Table of Contents

The Only Thing Missing from Your Next Presentation

Last weekend, my son had a birthday party. He invited a bunch of friends from his pre-school. One child’s mother apologized for not being able to bring a gift. She had just replaced the engine on her car. The fact she brought her son was the perfect gift for us, after all he is one of our son’s best friends.

When she arrived, she insisted on emptying out her wallet and giving our son everything she had left. Two dollars.

What would have happened if I had told her “no, don’t do that”? Kind of a dick move, right?

I walk into too many presentations – whether in training sessions or simply in staff meetings – and I’ll see a bunch of smart people who are willing to contribute their thoughts or talents or expertise. And I see too many presenters who – intentionally or unintentionally – say: “No, don’t do that.”

Are you offering an opportunity for your audience to share their thoughts, their experiences, their talents, their gifts with everyone else? I’m not just talking about leaving five minutes at the end to ask if anyone has any questions or comments. I’m not talking about bribing participants with chocolate or prizes to contribute their thoughts. I’m talking about intentional design that invites participation and quality contributions.

A number of years ago, I was kicking off a training and we were establishing ground rules and one person offered the following ground rule: “The only thing that’s missing from this training is what I don’t bring.” His point being: if you have a thought or a question or an answer to someone else’s question and you don’t share it with the group, then we’re all missing out.

Without intentionally designing opportunities for participation and engagement from your audience, you may as well tell them: “No, don’t do that.”

Need some ideas on how to engage your audience? Try these posts:

Know someone else who’d like this article? Pass it along!

Would you like to receive articles like this a couple times a week? Hit the FOLLOW button at the top of the screen.

Instructor-Led Training Resources

These are some of our favorite resources to support everyone involved with instructor-led training.

Training Delivery and Facilitation Competency Rubric

A rubric is a way to assess performance with a standard set of evaluation criteria. The next time you need to assess the performance of someone delivering training (even if that someone is you), you may find this rubric helpful.

The Role of Co-facilitators

Co-facilitators play an important role in a training workshop. The most obvious benefit is that when you co-facilitate, you get a break from leading the

18 Instructor-led Training Activities

Engaging, intentional, face-to-face and virtual instructor-led training activities can make the difference between a session that helps learners to apply new skills or knowledge and one that falls flat.

Articles Similar to The Only Thing Missing from Your Next Presentation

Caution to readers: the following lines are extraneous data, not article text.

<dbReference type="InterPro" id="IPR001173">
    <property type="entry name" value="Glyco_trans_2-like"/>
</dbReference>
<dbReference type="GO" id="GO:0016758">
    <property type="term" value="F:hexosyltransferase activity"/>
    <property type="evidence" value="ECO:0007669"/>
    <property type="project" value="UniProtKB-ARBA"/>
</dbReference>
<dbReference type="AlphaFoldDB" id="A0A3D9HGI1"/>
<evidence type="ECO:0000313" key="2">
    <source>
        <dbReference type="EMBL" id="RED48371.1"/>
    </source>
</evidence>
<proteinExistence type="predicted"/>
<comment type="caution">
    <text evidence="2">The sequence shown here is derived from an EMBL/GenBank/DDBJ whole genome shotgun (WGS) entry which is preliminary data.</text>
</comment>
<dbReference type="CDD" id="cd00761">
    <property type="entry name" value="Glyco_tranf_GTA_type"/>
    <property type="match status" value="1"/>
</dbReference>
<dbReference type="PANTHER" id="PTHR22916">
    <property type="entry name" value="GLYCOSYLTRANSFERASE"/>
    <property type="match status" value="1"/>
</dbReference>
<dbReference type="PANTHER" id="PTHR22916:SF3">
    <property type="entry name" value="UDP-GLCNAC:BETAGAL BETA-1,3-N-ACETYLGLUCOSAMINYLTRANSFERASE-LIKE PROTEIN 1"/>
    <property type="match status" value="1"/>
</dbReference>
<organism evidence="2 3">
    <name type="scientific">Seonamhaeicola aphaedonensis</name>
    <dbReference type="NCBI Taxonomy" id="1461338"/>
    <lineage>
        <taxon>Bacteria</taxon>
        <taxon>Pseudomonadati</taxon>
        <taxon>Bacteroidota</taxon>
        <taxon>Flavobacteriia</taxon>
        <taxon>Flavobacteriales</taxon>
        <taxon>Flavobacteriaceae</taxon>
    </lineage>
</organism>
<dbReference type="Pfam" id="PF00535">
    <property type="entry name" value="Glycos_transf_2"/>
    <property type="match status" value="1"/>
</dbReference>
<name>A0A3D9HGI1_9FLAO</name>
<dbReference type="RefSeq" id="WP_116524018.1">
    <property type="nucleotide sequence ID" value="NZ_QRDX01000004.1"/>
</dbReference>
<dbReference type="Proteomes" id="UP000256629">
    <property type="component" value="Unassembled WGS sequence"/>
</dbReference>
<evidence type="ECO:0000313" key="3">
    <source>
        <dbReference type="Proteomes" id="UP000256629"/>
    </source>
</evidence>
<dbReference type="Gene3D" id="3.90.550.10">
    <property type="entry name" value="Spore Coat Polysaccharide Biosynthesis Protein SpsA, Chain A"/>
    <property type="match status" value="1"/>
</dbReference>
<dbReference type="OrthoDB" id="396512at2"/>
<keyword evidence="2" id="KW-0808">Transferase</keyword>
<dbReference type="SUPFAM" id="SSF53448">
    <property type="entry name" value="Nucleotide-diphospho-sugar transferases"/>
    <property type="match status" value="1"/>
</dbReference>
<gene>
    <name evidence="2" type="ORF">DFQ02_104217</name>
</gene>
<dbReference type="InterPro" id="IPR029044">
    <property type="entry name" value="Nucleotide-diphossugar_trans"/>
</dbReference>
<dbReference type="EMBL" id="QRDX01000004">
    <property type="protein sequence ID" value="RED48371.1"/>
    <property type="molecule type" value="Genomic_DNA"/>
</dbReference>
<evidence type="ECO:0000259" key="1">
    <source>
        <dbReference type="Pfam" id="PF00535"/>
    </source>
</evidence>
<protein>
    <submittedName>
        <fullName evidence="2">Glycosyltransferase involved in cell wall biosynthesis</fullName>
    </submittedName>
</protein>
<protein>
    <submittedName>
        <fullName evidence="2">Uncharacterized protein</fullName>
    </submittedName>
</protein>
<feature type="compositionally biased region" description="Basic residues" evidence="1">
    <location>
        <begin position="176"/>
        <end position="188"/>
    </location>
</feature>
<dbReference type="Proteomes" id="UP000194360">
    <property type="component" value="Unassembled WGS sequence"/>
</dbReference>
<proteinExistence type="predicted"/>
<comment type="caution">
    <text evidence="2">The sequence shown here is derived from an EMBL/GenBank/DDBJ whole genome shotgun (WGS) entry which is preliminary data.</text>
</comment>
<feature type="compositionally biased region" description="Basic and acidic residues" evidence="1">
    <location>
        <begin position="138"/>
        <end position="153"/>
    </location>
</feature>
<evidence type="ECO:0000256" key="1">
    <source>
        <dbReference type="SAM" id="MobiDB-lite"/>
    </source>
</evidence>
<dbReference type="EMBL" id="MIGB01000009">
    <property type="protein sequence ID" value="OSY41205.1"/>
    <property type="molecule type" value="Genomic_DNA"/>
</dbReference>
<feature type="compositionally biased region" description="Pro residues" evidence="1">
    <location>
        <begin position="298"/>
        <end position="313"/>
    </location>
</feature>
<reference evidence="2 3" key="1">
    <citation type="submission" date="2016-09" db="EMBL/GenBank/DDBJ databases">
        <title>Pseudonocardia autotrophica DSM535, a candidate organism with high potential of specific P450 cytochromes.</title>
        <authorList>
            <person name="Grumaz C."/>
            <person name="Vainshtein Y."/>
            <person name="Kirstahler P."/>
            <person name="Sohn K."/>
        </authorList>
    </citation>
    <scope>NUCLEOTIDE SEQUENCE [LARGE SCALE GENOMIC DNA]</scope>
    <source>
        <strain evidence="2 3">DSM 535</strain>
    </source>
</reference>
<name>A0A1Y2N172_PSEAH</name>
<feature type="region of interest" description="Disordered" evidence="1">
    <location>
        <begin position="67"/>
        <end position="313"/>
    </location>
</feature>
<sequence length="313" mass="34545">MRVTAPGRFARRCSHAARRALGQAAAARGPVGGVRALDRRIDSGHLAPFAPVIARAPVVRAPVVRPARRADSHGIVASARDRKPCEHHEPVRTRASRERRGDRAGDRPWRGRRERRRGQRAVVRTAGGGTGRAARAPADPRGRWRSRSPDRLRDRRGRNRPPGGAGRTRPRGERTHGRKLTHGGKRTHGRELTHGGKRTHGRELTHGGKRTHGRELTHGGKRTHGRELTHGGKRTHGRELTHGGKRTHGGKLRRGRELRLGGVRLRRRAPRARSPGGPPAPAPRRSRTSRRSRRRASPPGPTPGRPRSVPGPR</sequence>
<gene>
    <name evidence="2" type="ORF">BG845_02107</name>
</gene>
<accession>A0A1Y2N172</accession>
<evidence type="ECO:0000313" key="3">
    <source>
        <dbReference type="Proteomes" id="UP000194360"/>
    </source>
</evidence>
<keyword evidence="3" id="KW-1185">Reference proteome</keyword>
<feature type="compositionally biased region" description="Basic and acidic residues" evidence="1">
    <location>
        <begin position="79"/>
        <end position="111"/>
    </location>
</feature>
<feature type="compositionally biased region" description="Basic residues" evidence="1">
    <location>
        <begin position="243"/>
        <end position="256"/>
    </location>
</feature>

facilitator competency rubric
ILT & VILT
Brian Washburn

Training Delivery and Facilitation Competency Rubric

A rubric is a way to assess performance with a standard set of evaluation criteria. The next time you need to assess the performance of someone delivering training (even if that someone is you), you may find this rubric helpful.

instructor becomes the pupil with kassy laborie and zovig garboushian
ILT & VILT
Brian Washburn

Turning the Tables: From Trainer to Student

As people who have designed and delivered effective training, Kassy Laborie and Zovig Garboushian know a thing or two about good learning experiences. So what nuggets have they gleaned from a 9-month course that they’re both attending, and that all of us should consider when designing our own programs? Today’s podcast answers that question.

John Crook on role play
ILT & VILT
Brian Washburn

Is this the world’s most effective role play?

When it comes to your training participants, two of the dirtiest, or perhaps scariest, words you can say during a session may be: role play. In today’s podcast, John Crook, Head of Learning at Intersol Global, offers some thoughts on how to make role plays more authentic and robust.

Subscribe to Get Updates from Endurance Learning

Brian Washburn, Author

Brian Washburn
CEO & Chief Ideas Guy

Enter your information below and we’ll send you the latest updates from our blog. Thanks for following!

Grow your L&D Career Today!

The Foundations of L&D course through the L&D Pro Academy provides the concepts and practical experience you need to grow your confidence and abilities as a well-rounded L&D professional.

Enter your email below and we’ll be in touch with an info sheet!

L&D Pro Academy

Find Your L&D Career Path

Explore the range of careers to understand what role might be a good fit for your L&D career.

Enter your email below and we’ll send you the PDF of the What’s Possible in L&D Worksheet.

What's possible in L&D

Let's Talk Training!

Brian Washburn

Brian Washburn
CEO & Chief Ideas Guy

Enter your information below and we’ll get back to you soon.

Download the Feedback Lesson Plan

Enter your email below and we’ll send you the lesson plan as a PDF.

feedback lesson plan
MS Word Job Aid Template

Download the Microsoft Word Job Aid Template

Enter your email below and we’ll send you the Word version of this template.

Download the Free Lesson Plan Template!

Enter your email below and we’ll send you a Word document that you can start using today!

free lesson plan template
training materials checklist

Download the Training Materials Checklist

Enter your email below and we’ll send you the PDF of the Training Materials Checklist.

Subscribe to Endurance Learning for updates

Get regular updates from the Endurance Learning team.